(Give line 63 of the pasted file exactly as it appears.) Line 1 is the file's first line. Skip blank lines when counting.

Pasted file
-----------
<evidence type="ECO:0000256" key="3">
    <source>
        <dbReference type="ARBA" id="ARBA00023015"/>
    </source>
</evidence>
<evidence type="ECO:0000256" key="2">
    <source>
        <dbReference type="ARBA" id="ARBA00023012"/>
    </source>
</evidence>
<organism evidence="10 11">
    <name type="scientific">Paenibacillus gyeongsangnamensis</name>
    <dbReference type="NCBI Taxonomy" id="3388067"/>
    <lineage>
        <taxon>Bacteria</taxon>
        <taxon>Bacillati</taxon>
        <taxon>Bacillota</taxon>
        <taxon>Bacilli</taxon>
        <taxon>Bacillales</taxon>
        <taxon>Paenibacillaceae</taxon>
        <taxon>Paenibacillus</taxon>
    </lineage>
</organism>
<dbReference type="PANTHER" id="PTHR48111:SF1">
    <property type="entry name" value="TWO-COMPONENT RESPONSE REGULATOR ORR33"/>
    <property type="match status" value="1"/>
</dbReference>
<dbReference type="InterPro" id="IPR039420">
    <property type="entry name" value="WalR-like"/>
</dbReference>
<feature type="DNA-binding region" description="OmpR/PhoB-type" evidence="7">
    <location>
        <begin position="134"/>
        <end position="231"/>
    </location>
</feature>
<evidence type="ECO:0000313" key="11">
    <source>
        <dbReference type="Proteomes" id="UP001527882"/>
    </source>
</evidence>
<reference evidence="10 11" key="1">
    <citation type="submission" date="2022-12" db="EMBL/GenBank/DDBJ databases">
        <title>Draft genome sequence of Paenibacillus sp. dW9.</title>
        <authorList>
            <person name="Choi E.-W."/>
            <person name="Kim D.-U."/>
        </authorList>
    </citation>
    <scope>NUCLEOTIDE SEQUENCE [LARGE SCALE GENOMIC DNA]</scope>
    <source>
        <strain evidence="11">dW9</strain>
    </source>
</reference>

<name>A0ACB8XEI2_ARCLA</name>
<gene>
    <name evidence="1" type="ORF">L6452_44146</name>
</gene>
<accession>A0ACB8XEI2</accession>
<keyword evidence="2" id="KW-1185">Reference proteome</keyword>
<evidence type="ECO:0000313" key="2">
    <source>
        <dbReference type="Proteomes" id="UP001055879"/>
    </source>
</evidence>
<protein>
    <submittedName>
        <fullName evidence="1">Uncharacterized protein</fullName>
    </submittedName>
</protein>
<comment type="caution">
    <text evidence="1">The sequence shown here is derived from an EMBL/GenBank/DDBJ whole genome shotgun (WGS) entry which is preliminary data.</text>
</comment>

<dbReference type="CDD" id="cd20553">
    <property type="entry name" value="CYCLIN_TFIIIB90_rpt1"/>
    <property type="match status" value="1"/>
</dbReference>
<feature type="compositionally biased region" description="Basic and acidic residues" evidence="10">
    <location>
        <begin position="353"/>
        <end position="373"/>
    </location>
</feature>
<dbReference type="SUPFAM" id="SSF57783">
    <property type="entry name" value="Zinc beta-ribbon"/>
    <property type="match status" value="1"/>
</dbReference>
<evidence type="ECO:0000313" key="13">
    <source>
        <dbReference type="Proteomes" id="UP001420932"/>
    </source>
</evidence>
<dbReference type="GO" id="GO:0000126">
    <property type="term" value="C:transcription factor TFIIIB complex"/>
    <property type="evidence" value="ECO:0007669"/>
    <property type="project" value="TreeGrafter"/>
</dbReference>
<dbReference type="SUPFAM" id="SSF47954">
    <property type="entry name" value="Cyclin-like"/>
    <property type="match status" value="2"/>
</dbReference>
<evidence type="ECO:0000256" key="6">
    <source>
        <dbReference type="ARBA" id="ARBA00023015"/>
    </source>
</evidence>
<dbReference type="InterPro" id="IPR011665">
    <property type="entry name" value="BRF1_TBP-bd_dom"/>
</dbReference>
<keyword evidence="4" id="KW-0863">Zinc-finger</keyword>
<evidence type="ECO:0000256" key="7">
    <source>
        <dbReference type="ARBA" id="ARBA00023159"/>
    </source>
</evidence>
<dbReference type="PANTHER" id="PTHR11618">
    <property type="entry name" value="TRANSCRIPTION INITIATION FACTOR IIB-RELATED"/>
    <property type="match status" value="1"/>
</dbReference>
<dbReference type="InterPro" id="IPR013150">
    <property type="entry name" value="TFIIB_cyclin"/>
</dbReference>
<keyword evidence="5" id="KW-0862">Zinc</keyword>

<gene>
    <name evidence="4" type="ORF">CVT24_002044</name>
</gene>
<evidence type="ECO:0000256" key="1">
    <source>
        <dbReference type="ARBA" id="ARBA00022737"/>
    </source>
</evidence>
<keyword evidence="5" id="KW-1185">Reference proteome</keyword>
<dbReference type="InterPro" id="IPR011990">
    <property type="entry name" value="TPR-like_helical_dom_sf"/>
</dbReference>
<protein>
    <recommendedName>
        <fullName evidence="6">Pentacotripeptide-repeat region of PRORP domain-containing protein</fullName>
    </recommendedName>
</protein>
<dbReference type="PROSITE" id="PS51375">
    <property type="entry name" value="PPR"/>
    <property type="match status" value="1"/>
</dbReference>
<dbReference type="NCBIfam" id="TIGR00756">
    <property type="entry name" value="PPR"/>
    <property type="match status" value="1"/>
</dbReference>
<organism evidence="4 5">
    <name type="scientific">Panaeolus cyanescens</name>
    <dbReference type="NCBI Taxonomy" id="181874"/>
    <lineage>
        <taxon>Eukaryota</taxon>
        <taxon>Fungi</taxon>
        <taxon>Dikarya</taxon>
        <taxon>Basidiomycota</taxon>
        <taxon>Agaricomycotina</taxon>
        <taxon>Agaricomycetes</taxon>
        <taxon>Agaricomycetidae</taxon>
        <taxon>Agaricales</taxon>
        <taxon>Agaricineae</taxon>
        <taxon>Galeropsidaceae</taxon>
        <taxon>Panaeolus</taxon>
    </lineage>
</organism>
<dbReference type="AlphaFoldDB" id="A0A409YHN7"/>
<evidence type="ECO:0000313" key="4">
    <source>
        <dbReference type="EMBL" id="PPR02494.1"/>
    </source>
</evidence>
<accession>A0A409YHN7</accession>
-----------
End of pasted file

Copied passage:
        <dbReference type="Proteomes" id="UP001055879"/>